The right side of the glacier

The right side of the glacier


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Lago Argentino

Lago Argentino


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A bit far away, but I managed that day to capture the ice falling from the glacier

A bit far away, but I managed that day to capture the ice falling from the glacier


You feel very little in front of this wonder of the nature...

You feel very little in front of this wonder of the nature...


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The glacier from the "inside"

The glacier from the "inside"


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Our expedition

Our expedition


Matt and myself celebrating our day with a glass of whisky to warm us up... <img class='img' src='https://tp.daa.ms/img/emoticons/icon_wink.gif' width='15' height='15' alt=';)' title='' />

Matt and myself celebrating our day with a glass of whisky to warm us up... ;)


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Posted by manolo84 20:15 Archived in Argentina Tagged glaciers english Comments (0)

From Salta to Bariloche

via Mendoza


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After San Pedro de Atacama I decided to cross straight away the border to end up in Argentina, in Salta more precisely. Salta is one of the biggest towns in the north of Argentina and located at the foothill of the Andes, also surrounded by the desert. The architecture is nice, with a colonial style, but I don't know why I wasn't feeling a good vibe there. My mind was probably already thinking of Patagonia and therefore after just a day, I took another bus (22 hours...) to reach Mendoza...

And I think Mendoza is probably a more familiar name as this town (and region) is the centre of the Argentinian wine industry, for which it is world renowned. It is also located near the Aconcagua, the highest mountain outside of the Himalayas, just a few hours away by car (or bus....). The weather is good, not too hot (at least when I was there) and it seems to be a lively city where it is good to live in. And there are a few things to do when you come to Mendoza, the first one being to visit as many bodegas as you can! :) Be careful though, sun + good wine (+ food) is a lethal combination which can send you to bed by mid-afternoon! It definitely felt like being in the South of France....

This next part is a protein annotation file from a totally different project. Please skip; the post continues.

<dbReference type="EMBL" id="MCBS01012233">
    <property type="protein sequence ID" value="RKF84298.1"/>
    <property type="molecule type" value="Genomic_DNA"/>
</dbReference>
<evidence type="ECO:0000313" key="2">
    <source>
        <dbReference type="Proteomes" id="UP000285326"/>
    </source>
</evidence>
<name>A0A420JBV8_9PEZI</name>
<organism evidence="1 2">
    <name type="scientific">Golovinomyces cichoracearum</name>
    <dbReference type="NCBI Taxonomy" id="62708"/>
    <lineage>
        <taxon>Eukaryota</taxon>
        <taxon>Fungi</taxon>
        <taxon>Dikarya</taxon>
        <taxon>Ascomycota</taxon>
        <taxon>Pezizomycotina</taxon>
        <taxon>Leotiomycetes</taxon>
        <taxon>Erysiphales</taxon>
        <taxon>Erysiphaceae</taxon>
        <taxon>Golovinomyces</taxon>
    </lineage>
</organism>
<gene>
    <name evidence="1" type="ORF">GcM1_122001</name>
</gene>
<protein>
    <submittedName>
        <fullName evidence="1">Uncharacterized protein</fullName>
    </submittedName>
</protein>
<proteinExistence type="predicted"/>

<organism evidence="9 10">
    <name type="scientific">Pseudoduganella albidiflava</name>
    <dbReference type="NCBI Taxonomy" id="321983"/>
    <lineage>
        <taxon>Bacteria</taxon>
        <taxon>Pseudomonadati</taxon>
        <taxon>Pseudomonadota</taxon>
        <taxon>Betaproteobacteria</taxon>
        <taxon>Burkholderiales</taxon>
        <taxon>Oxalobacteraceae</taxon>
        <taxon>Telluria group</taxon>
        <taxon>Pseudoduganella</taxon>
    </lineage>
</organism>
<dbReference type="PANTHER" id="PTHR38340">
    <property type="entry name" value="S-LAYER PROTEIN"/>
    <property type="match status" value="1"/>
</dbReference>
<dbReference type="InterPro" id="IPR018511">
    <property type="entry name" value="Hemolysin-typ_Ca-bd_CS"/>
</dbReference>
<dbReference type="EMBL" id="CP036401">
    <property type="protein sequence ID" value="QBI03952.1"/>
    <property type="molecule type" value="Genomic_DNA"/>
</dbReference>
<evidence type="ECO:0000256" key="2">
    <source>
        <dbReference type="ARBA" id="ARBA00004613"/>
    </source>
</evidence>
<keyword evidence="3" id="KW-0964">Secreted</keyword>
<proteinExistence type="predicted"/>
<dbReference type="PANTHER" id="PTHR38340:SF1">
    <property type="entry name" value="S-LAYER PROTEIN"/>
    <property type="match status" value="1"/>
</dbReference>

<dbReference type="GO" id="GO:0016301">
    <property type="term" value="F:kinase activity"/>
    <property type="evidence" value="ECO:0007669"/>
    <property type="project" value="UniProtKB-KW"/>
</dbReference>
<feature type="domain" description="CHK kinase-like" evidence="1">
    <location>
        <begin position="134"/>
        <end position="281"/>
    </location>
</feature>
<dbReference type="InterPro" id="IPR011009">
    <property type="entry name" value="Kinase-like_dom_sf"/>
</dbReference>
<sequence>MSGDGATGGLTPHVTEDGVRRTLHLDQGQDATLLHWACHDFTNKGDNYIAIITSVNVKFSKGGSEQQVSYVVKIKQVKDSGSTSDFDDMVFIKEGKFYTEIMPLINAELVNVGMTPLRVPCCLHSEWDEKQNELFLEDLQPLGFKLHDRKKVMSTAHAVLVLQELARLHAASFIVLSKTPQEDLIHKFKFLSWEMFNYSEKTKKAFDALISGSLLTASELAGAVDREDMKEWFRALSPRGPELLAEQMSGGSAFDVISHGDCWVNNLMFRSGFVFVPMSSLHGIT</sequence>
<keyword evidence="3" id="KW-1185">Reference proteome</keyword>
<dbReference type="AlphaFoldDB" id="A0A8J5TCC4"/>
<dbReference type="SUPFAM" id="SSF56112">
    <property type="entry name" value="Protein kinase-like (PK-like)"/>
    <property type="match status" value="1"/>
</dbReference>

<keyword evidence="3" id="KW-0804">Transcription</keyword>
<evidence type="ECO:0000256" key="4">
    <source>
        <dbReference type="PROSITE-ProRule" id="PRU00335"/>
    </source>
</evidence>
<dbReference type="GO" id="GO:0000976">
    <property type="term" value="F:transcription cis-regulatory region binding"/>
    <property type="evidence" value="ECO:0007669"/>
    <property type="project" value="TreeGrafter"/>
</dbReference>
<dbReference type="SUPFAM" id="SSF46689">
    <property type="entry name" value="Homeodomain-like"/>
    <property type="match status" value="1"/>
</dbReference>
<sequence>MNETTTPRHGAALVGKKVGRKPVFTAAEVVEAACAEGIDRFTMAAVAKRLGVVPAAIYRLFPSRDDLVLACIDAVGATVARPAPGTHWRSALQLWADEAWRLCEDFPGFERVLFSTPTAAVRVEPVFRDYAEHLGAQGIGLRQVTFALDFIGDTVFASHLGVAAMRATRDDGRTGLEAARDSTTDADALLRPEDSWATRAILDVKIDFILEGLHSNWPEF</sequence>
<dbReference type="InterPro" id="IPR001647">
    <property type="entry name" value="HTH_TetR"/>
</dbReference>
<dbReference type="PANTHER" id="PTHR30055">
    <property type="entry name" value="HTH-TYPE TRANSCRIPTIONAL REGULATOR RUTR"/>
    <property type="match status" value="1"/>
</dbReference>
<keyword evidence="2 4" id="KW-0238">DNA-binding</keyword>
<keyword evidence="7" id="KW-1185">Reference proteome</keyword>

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View to the Andes from the vineyards

View to the Andes from the vineyards


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The next day, I packed my small backpack and took the bus in direction of the Aconcagua National Park. We were the 14th of November and the park officially opens the 15th of November for the summer season so I couldn't get very close or even reach the first base camp of this enormous mountain (almost 7000 meters) but it was enough to have a glance at it and to tell myself that I would come back one day and make it to the top! I also had the chance to meet a nice french couple who offered me a ride back to Mendoza (and thus avoid waiting hours for the bus) and on the way we couldn't resist but to stop in a typical Argentinian restaurant to eat the local parrilla (meat grill). I think I easily ate at least 500g of meat that day...

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Condors circling in the national park

Condors circling in the national park


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bridge formed by thermal waters and minerals near the Aconcagua national park

bridge formed by thermal waters and minerals near the Aconcagua national park


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But time was running short once again and once back in Mendoza I decided to take a bus for my next stop in Argentina, Bariloche.
The bus ride was quite long (22 hours) and the landscape changes drastically between the two cities, but for the best I should say. Bariloche is a little jewel of a town which reminds a lot of several ski resorts in France. The main reason why people stop there I think is the amazing landscape as the town is located on the shores of the lake Nahuel Lapi and inside the National Park of the same name. There are a lot of outdoors activities available like hiking, horse riding, biking, kite-surfing, etc.. and I really felt it was a good place to relax and spend a few days...

Lake Nahuel Lapi

Lake Nahuel Lapi


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Stream inside the Nahuel Lapi national park

Stream inside the Nahuel Lapi national park


View from the Refugio Frey

View from the Refugio Frey


A weird shaped tree

A weird shaped tree


More waterfalls...

More waterfalls...

Posted by manolo84 00:58 Archived in Argentina Tagged mountains lakes cities wine english treks Comments (0)